Tuesday, November 25, 2008

A Hoe From The Santa Fe Trail Era?

You can click on any of the images to make them larger.

This hoe used to belong to my grandfather and probably has not seen any use since the mid 1950's.  It is my guess that someone gave it to him or he bought it from someone. It is old and of unusual manufacture. Here is what I think. I think the original hoe, represented here by the part with the hole that has been riveted to the lower part probably came from the United States during the Santa Fe Trail days. Someone used it until it wore out and then they riveted the original to a new slab of metal to make it useful again.

These hoes used to see a lot of action, mixing mud to make adobes and to break adobes to fit. They were also used on the family garden or milpa where the vegetables were grown. They would have also been used when cleaning the ditches etc. So I can see where they would have worn down. Sharpening hoes also wears them down.

The white spot on the image above is a quarter for comparison. Dimensions are 10 inches wide and 7 and 3/4 inches high.

Here you can see where the handle went and the fact that the original hoe wore down and rivets were used to attach it to a new head.  The work was probably done by a smith at a blacksmith shop. 

Here you can see the metal where the handle is broken. It has been broken since I knew of the hoe. Holes have been drilled so as to use screws/bolts/nails to hold the handle on the hoe. There is a bolt all of the way thru right now.
The inside face of the hoe head.

A view of the outside face of the hoe and a better look at the rivets. 

Friday, November 21, 2008

Los Taborette's

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This is an upside down view of one of my new ones.

This is a regular shot of one of my latest. Built this grey colored one earlier in the month.
This is a brown colored one I built late last month.

The post on October 24th has a picture of the taborette my grandfather found on the railroad tracks in the early 1900's when he worked for the AT&SF (Santa Fe) Railroad. These two here are patterned after that one. Not a replica but a reasonable facsimile in my book. These here are built out of a 2x12 shaped into an octagon for the seat, 2x4's for the legs and wrapped around a 4x4.

They seem a bit sturdier and can serve as a stool to sit on, a plant holder or something similar. Like I wrote in my other post on taborette's, the family seems to like them because my grandfather had one. The ones I have made are in Colorado, New Mexico, Minnesota and soon in Montana.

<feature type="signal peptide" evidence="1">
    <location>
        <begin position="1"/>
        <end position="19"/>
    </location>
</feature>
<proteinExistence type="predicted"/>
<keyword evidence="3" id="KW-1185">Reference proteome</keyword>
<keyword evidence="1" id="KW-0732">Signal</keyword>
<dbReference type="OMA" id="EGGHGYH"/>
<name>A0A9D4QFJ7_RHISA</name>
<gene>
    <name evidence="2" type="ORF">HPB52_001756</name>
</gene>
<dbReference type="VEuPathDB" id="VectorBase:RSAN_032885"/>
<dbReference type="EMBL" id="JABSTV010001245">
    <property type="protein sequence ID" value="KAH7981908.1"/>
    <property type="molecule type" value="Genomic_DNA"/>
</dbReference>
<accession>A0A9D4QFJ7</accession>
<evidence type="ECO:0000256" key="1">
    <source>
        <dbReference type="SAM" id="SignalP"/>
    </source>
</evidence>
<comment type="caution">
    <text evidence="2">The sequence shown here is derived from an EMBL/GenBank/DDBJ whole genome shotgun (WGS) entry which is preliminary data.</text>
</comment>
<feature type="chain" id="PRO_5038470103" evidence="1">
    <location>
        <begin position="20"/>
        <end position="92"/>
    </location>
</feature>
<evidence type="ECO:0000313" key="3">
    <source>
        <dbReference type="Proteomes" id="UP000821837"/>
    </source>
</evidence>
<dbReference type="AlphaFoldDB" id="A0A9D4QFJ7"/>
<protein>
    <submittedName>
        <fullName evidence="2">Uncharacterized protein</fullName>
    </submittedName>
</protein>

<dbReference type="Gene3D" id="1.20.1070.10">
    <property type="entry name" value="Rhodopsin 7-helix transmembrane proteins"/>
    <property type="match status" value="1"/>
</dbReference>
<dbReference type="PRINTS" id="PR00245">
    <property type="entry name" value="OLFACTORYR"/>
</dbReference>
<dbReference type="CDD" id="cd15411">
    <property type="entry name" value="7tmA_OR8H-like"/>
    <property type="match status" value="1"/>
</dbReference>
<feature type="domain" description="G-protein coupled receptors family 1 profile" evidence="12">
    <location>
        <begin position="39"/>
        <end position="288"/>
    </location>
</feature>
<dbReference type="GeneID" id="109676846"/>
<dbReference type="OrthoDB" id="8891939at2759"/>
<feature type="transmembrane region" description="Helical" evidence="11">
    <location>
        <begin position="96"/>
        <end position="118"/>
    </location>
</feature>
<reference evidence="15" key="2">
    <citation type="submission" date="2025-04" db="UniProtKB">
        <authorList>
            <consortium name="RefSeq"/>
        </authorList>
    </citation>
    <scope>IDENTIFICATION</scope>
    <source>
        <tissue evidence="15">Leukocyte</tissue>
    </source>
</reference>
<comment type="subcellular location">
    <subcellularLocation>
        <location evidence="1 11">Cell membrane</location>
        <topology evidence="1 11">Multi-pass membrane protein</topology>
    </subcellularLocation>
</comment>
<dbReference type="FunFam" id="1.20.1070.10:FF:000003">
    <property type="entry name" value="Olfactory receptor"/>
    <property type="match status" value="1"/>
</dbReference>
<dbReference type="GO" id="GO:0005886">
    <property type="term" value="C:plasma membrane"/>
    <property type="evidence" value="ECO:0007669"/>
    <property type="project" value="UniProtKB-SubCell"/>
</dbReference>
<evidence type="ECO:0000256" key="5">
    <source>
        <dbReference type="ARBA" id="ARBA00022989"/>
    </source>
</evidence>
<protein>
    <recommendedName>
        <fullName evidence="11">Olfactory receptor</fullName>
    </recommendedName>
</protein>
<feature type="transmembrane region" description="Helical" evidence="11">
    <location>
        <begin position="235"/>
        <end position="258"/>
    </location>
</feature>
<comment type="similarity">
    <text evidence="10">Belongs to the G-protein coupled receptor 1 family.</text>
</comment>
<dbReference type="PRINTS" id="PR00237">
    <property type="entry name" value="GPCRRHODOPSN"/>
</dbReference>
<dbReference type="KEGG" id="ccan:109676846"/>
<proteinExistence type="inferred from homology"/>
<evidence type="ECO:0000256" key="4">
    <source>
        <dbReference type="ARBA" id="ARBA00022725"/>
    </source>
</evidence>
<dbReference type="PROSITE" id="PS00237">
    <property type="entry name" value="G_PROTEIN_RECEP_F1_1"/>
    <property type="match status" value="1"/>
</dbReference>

By now you probably know more about taborettes than you ever wanted to know.

Thursday, November 6, 2008

New Mexico Timeline - The Historical Period

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1536 - Alvar Nunez Cabeza de Vaca, Estevan the Moor, Andres Dorantes and Alonso Castillo de Maldonado wander through parts of Southern New Mexico before reaching Culican, Mexico.

1540 - 1542 - Francisco Vasquez de Coronado explores present day Arizona, New Mexico, Texas, Oklahoma and Kansas. A number of women are with the expedition, wives of soldiers. The first introduction of the horse and other domestic animals into the present day United States.

1581 - Augustin Rodriguez and some soldiers led by Francisco Sanchez Chamuscado leads an expedition into New Mexico.

1582 - 1583 - Bernardino Beltran and Antonio de Espejo comes to New Mexico with a small group with Antonio de Espejo naming himself as commander. 

1590 - 1591 - Gaspar Castano de Sosa leads 170 men women and children to New Mexico. The "entrada" was illegal, leaders were arrested and the colony abandoned.

1598 - don Juan de Onate, along with numerous soldier/colonists, takes possession of the area called New Mexico for the monarchs of Spain.

1680 - The Pueblo Indians revolt and expel the Spanish colonists from New Mexico. The surviving Spanish colonists retreat and establish El Paso.

1692 - don Diego de Vargas returns to New Mexico.

1693 - Colonists resettle New Mexico.

1695 - New colonists arrive in New Mexico from Zacatecas.

1720 - The Villasur expedition is launched to search for French intruders and are ambushed neat current day Columbus, Nebraska by Oto Indians and French allies.

1821 - New Mexico ceases to be a province of Spain and becomes a part of the new nation of Mexico. The Santa Fe trail officially opens.

1846 - August, Stephen Watts Kearney annexes New Mexico to the United States. Military rule is established.

1847 - The first American governor, Charles Bent is killed in Taos during an unsuccessful rebellion by New Mexicans against the United States.

1850 - Military rule ends and New Mexico becomes a territory. The area of "New Mexico" at that time included parts of Southern Colorado, Utah, Southern Nevada and Arizona.

1868 - Arizona is separated from New Mexico.

1912 - New Mexico becomes the 47th State.